Decentralization  has been a buzz word in the development world for a while, but disagreements remain about when and how different types of decentralization are successful in improving accountability and service delivery. Although decentralization is often used as a monolithic concept, the term can include political, fiscal, administrative or market decentralization, and can involve varying degrees of transfer of authority and/or responsibility from the central government.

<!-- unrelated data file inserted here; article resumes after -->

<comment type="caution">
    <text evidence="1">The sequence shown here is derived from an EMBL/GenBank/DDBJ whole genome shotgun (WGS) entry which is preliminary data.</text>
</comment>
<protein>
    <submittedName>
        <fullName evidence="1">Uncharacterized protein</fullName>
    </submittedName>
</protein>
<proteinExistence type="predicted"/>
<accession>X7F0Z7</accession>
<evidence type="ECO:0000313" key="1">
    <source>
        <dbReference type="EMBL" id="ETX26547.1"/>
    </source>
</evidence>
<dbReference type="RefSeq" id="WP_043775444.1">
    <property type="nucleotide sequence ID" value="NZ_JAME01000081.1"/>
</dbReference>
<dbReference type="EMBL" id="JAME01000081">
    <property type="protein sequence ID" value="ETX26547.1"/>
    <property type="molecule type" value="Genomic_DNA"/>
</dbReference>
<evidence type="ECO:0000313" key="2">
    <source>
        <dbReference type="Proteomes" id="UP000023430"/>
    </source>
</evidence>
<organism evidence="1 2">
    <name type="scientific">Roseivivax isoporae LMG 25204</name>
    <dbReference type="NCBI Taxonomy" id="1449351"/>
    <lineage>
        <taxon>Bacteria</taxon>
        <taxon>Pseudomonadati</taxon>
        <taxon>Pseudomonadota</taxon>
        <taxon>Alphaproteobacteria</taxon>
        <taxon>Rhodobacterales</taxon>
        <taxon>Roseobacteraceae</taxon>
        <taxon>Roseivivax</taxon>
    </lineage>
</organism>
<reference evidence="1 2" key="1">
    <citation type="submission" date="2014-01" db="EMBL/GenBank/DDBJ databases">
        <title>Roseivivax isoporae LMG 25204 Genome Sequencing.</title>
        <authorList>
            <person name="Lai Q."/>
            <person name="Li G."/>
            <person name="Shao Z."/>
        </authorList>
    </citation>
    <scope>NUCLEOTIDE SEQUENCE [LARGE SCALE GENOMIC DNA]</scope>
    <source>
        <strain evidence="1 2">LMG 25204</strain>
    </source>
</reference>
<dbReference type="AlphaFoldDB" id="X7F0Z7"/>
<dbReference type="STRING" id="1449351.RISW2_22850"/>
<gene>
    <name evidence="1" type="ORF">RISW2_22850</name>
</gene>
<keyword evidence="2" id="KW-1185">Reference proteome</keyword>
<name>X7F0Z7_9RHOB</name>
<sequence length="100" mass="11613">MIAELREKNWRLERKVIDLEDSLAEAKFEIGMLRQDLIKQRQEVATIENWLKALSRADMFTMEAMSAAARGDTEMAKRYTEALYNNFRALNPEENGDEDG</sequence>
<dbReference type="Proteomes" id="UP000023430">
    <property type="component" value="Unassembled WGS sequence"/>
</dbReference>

There was an interesting discussion  of decentralization on Megan McArdle’s blog in The Atlantic.  Most of the readers’ examples are from the US – but decentralization is a huge, and perhaps more crucial, issue in East Asia, where governments, the World Bank and other development partners are working to find innovative ways to improve governance and service delivery. What do you think? Are local governments more accountable than central governments? Are there particular services or departments in your country that you think would be handled better by a subnational government than by the central government?